Senators: Deputy AG Rosenstein knew of Comey firing before memo

Posted May 19, 2017

In subsequent days, however, Trump acknowledged he'd chose to fire Comey even before he read Rosenstein's memo. Claire McCaskill said that Rosenstein, who has come under scrutiny for being perceived as the inspiration for Trump firing Comey, told the senators that Trump was planning on terminating Comey before the deputy attorney general wrote his letter of recommendation.

The President himself said in an interview with NBC that he planned to fire Comey regardless of any recommendation.

President Donald Trump gestures as he gives the commencement address at the U.S. Coast Guard Academy in New London, Conn., Wednesday, May 17, 2017.

Rosenstein's highly-anticipated appearance came after a week of major developments that flowed from the Comey firing.

A former FBI chief was tasked Wednesday with leading a beefed-up investigation into whether Donald Trump's team colluded with Russian Federation to tilt the 2016 election in the president's favour.

McCaskill, and Sen. Dick Durbin, D-Ill., later added to the intrigue when they disclosed that, in a private meeting with senators, Deputy Attorney General Rod Rosenstein, who appointed Mueller, told them Trump was determined to fire Federal Bureau of Investigation director James Comey before Rosenstein wrote a memo critical of Comey.

At the White House, Trump conceded that the allegations and investigations - in the House and Senate and now in the hands of a special counsel named Wednesday night - are distracting him from a host of campaign promises.

"Director Mueller is a career public servant who has shown integrity and commitment to upholding the law, without political agenda", said Sen.

Rosenstein had much to cover in the long-awaited Senate briefing, including the Comey firing, the naming of a special counsel and the Russian Federation probe itself.

"From what we've heard about this case", Zeidenberg said.

Sen. Lindsey Graham, R-S.C., a critic of Trump's inside the GOP, said the Rosenstein briefing led him to believe the nature of the Russian Federation investigation had changed, from one examining how far Russian Federation had meddled in the election to whether any USA citizens were part of the effort.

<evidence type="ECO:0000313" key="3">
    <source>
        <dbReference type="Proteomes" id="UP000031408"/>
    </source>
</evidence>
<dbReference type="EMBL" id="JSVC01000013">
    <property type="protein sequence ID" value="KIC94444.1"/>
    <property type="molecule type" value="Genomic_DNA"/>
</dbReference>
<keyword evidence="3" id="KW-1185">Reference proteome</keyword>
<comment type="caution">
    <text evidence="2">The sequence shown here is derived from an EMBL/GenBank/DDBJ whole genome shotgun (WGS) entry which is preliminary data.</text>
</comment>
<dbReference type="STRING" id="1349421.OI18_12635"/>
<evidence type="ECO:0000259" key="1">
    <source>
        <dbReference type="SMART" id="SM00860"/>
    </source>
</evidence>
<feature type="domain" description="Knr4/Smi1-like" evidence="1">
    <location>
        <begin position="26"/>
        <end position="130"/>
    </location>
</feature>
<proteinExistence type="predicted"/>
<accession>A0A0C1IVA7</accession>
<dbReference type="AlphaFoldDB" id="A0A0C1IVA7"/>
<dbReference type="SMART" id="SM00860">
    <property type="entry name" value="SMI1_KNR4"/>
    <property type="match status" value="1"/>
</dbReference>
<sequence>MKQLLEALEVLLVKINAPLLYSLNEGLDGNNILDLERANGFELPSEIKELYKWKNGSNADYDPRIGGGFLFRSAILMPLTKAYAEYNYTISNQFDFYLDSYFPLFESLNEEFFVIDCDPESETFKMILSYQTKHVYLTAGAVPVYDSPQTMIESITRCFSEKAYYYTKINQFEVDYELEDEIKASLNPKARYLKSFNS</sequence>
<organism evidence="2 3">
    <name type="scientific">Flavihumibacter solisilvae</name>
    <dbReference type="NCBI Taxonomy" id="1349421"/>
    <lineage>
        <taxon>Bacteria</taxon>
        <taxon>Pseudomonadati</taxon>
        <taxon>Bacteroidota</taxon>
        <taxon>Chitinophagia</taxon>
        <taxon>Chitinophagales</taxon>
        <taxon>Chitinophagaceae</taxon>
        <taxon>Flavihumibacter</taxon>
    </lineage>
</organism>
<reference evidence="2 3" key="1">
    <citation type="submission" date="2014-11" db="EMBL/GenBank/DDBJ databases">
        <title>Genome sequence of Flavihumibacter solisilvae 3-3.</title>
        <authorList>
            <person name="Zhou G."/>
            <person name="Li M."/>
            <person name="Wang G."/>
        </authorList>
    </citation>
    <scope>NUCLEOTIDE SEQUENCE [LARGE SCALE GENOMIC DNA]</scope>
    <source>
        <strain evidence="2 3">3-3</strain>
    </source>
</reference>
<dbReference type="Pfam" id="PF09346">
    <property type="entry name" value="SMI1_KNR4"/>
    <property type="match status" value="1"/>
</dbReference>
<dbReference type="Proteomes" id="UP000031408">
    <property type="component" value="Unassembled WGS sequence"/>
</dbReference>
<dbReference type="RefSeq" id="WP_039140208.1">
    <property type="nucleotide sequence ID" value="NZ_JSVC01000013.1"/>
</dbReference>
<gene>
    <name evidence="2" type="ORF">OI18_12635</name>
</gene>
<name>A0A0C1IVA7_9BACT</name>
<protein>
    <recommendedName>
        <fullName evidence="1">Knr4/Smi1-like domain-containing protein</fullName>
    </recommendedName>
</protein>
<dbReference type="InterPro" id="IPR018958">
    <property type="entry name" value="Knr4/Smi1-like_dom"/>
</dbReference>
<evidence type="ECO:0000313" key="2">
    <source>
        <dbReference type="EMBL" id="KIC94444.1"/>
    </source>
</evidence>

Trump said Thursday that he respects "the entire thing" but said that he personally has no ties to Russian Federation. "We want to be careful we don't interfere with any criminal investigations", McCaskill said.

"Based on the unique circumstances, the public interest requires me to place this investigation under the authority of a person who exercises a degree of independence from the normal chain of command", Mr Rosenstein said.

Most members of both parties, however, left the briefing saying they didn't learn much new.

"It was a good briefing but there was nothing earth shattering", Sen. "We're doing that", she said.

Graham said Rosenstein did not explain why the investigation had changed.

Now, Republican Senator Marco Rubio was asked that same question.

"We have two very different missions". "I also expect the Senate Intelligence Committee to continue its investigation". "You've got the talking heads pontificating about someone I know well, when they don't know him at all and they don't have all the facts".

In a speech in Baltimore this week, Rosenstein said he didn't spent much time worrying about the controversy.

"Kudos for him for recognizing that appearances are equally important as a fair and just process and investigation", Silverman added.